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Privacy and Permissions | Google+

With Google making headlines about the privacy of apps and the breaking news of the Facebook data breach earlier this year, it has become clear that the apps on our phones are now holding, and disseminating, large amounts of data and are doing so most of the time. More often than not, we as consumers don’t know what they are sharing or what we have given consent for these apps to do.

We often trade privacy and data usage agreements we might not be comfortable with, for a membership to an online community, an app, or a network.

Kit Walsh, a staff attorney with the Electronic Frontier Foundation, a digital rights advocacy group mentioned, “It would take you two months to read all of the agreements that you click through in a year. The PayPal terms of service is longer than ‘Hamlet’ and lot less interesting to read.”

In this age of data prevalence and machine learning, permission is an increasingly valuable asset. Privacy permissions are supposed to provide a barrier between information shared and the app creators – but these permissions are often vague, and at times withhold functionality of permissions you are granting.

Where once companies created seemingly intentionally long privacy policies, the increased scrutiny from federal regulators has caused tech companies to take steps in improving and clarifying privacy policies for their users. With the latest announcement of Google discovering a bug that allowed app developers to access users data as well as their friends, Google is taking steps to up its protections.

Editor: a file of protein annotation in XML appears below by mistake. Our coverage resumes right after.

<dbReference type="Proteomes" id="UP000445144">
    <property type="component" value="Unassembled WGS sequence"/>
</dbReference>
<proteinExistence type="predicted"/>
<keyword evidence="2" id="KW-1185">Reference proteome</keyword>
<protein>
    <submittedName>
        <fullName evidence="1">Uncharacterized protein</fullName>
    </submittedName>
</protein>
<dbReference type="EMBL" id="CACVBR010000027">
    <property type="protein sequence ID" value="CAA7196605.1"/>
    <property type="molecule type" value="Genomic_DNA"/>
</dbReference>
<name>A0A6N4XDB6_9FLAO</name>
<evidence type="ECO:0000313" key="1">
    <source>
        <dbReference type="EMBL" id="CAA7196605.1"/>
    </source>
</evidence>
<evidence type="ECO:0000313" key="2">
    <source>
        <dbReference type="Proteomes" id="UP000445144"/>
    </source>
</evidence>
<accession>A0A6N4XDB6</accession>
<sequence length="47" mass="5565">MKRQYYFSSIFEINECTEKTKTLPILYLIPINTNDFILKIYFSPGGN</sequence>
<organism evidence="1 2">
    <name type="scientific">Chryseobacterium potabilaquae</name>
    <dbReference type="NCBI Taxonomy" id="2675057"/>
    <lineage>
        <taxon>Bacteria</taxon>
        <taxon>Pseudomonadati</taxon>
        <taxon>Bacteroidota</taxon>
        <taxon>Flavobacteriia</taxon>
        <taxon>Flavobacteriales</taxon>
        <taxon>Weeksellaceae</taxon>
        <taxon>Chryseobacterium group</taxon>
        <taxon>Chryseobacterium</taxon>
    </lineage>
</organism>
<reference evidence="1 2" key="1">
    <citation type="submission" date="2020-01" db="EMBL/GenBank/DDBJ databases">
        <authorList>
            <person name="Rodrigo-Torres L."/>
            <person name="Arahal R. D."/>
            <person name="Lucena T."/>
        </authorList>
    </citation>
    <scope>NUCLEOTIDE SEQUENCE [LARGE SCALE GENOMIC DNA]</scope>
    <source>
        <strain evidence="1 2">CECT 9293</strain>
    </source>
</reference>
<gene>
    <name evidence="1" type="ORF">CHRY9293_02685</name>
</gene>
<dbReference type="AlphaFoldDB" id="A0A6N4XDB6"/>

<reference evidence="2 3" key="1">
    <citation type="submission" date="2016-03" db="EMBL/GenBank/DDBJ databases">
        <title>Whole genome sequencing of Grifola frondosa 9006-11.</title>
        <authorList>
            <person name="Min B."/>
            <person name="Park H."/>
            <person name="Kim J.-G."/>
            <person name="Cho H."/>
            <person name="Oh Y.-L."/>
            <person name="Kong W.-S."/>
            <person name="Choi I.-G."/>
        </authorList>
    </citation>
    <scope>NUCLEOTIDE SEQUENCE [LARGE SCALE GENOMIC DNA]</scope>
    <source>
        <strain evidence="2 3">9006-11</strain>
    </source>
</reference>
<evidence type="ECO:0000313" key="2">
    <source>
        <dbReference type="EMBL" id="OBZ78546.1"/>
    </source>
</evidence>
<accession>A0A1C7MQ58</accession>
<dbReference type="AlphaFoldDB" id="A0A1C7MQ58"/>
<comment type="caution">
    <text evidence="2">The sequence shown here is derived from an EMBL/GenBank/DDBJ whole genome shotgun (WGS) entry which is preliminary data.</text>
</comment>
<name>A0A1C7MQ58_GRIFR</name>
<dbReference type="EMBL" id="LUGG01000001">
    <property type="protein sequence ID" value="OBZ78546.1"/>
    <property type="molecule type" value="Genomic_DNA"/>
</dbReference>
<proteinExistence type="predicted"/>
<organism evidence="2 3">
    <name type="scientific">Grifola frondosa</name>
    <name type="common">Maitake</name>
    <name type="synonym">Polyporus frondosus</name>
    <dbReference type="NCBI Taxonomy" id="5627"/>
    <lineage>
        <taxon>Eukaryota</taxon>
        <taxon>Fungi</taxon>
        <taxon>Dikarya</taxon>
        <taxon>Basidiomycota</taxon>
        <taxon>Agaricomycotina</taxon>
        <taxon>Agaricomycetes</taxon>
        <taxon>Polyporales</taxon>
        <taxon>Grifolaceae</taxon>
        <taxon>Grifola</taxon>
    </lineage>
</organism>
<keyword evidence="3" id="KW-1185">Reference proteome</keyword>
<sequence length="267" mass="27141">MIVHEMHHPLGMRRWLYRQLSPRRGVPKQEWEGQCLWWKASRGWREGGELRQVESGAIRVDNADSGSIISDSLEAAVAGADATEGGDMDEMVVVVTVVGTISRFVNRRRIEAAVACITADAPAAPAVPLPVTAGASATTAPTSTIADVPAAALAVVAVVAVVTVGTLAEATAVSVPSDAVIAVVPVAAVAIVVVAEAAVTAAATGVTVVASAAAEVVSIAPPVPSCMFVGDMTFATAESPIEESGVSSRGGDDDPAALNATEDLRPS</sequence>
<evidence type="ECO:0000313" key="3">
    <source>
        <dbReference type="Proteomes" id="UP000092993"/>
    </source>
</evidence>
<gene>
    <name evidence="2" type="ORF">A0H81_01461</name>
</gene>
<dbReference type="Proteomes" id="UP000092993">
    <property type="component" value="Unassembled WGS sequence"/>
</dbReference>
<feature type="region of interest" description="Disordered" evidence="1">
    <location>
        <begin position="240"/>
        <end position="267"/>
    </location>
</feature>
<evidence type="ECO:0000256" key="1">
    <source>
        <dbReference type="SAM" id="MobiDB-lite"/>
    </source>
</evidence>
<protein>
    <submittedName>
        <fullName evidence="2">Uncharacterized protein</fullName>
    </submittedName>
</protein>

Customers have expectations for who they do business with, and if they are willing to trust their data with a company, privacy and protection should be upheld. Transparency in security measures is especially important today because fraudsters evolve with and know the in’s and out’s to authentication and security measures. Privacy policies and security measures can demonstrate that customer experience is a priority by use of technology like machine learning and AI – rather than easily surpassed traditional methods of authentication.

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